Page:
Durham Tech to partner on 360 apartments near campus for students, faculty

Durham Technical Community College is partnering with a developer to build several hundred apartments near one if its campuses.

This summer, Charlotte-based Beacon Partners bought the 12.44 acres where Durham Tech leases its North Duke Street campus for about $3.5 million.

They have since worked out a deal to move programs there — which college President J.B. Buxton said include massage therapy, cosmetology, esthetics, real estate and paralegal education — to a newly renovated campus space next door known as Durham Summit.

That will make way for up to 360 apartment the City Council approved in its last meeting before Tuesday’s election.

Students and faculty will get first crack at the walk-up style units, the developers said, and Beacon Partners and Durham Tech are negotiating the terms of affordable housing grants for those in need.

Beacon Partners promised to pay at least $4.9 million for renovation of the 40,000-square-foot new campus.

Patrick Byker, attorney for the developer, said the North Durham location was a hot property in the late ‘90s.

“Fast forward 25 years, this is an office park that time has passed by,” Byker said.

“This is a really exciting and innovative way to provide a strong community benefit, in addition to developing an underused area,” council member Jillian Johnson said. “You’re redoing a spot that’s not really serving us.”

The council also approved three other projects Monday night, which will add up to 1,515 new residential units to the city:

  • Perry Farm: 665 single-family homes and townhouses on a large assembly of land in southeast Durham.

  • 4608 Hopson Road: 400 apartments on a 17-acre assemblage just outside Research Triangle Park. The developer will make 3.5% of the units affordable for 30 years to those making 60% of the area median income.

  • Millhouse Townes: 90 residential units (likely for-sale townhomes) on 13 acres in north Durham at 1009 Chalk Level Road. The developer will make 5% of the units affordable for 30 years to those making 80% of the area median income.

Environmental concerns in Lick Creek

The approvals were unanimous except for Perry Farm, a controversial decision that arrived at nearly midnight.

Seventeen residents spoke against environmental damage in rapidly developing southeast Durham.

Samantha Krop, the Neuse River Keeper for Sound Rivers, said construction is polluting Durham waterways and impacting aquatic life.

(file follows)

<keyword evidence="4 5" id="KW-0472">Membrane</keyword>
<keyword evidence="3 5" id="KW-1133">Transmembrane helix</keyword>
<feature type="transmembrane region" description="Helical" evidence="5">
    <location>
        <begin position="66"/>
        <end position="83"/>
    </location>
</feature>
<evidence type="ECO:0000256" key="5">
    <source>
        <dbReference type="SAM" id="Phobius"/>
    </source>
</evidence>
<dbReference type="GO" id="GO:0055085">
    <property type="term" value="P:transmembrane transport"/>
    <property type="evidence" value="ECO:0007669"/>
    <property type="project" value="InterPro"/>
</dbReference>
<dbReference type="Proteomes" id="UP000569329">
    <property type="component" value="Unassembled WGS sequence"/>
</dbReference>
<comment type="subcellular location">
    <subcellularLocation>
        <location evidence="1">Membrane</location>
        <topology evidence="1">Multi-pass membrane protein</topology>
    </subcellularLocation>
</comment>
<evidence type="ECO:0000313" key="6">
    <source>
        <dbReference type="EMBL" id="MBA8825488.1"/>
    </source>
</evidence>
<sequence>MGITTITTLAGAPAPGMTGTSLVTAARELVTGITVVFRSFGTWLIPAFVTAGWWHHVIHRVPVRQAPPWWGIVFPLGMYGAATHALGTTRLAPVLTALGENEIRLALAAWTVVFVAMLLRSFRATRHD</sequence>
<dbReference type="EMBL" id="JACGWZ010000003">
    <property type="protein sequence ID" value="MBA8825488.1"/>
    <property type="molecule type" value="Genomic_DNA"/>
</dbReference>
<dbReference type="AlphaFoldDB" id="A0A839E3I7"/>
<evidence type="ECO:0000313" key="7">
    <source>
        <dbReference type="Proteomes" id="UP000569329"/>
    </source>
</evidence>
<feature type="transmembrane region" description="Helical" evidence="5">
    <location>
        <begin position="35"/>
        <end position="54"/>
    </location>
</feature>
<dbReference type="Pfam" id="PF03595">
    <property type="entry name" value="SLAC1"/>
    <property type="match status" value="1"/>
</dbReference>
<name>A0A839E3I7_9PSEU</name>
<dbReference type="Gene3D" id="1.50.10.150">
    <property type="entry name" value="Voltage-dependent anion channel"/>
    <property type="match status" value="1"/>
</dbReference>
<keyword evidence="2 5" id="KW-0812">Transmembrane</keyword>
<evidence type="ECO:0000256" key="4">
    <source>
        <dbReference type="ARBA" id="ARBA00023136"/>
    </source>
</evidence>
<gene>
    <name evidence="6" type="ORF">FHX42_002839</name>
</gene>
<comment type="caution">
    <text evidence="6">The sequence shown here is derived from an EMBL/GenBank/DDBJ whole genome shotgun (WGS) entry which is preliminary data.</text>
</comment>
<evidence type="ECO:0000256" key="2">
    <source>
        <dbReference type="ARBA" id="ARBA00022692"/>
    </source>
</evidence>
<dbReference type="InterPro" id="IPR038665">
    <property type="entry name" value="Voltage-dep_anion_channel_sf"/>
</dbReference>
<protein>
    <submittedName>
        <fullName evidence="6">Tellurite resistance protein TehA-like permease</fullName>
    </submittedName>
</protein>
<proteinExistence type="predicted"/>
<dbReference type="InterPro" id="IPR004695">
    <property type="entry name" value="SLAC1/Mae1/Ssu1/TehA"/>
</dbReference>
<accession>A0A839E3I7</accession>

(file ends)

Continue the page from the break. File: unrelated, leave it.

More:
“You can obviously see sediment pollution,” Krop said, displaying photographs of orange water spilling into Lick Creek this fall. “We’ve documented that again and again.”

The planning department reports that since 2021, more than 6,819 units have been approved or are pending in southeast Durham County, more than double the previous decade.

“The assumption behind (the developer’s) presentation is that all land should be developed and, not to be too dramatic, but that is a deadly assumption for life on this planet,” said Sherri Zann Rosenthal.

But attorney Nil Ghosh said they were doing all they could to mitigate environmental damage, by extending stream buffers from 50 to 300 feet and preserving more than double the trees and open space required.

Water from a construction site off Olive Branch Road flows into Lick Creek on March 2, 2023.
Water from a construction site off Olive Branch Road flows into Lick Creek on March 2, 2023.

“The question before us as a council isn’t: Is this going to get developed or not? It’s a question of: Is this going to be septic, big million-dollar homes or a more dense development?” council member Javiera Caballero said. “That is the trade-off.”

Perry Farm, which will spread over 274 acres along Kemp Road, failed in a January vote.

Since then, local developer CSC Group promised a 5.56-acre parcel of land to the city for a public park.

They also committed to spending around $4 million on road improvements, including three new traffic signals and new lanes widening N.C. 98 between Kemp and Sherron roads.

Ghosh said they’ll reserve 3% of the units — most of which will be for-sale townhomes — for those making less than 80% of the area median income. Those 20 units will remain affordable for 30 years.

How the council voted:

  • Yes: Caballero, Johnson, Leonardo Williams and Mayor Pro Tem Mark-Anthony Middleton.

  • No: DeDreana Freeman, Monique Holsey-Hyman and Mayor Elaine O’Neal.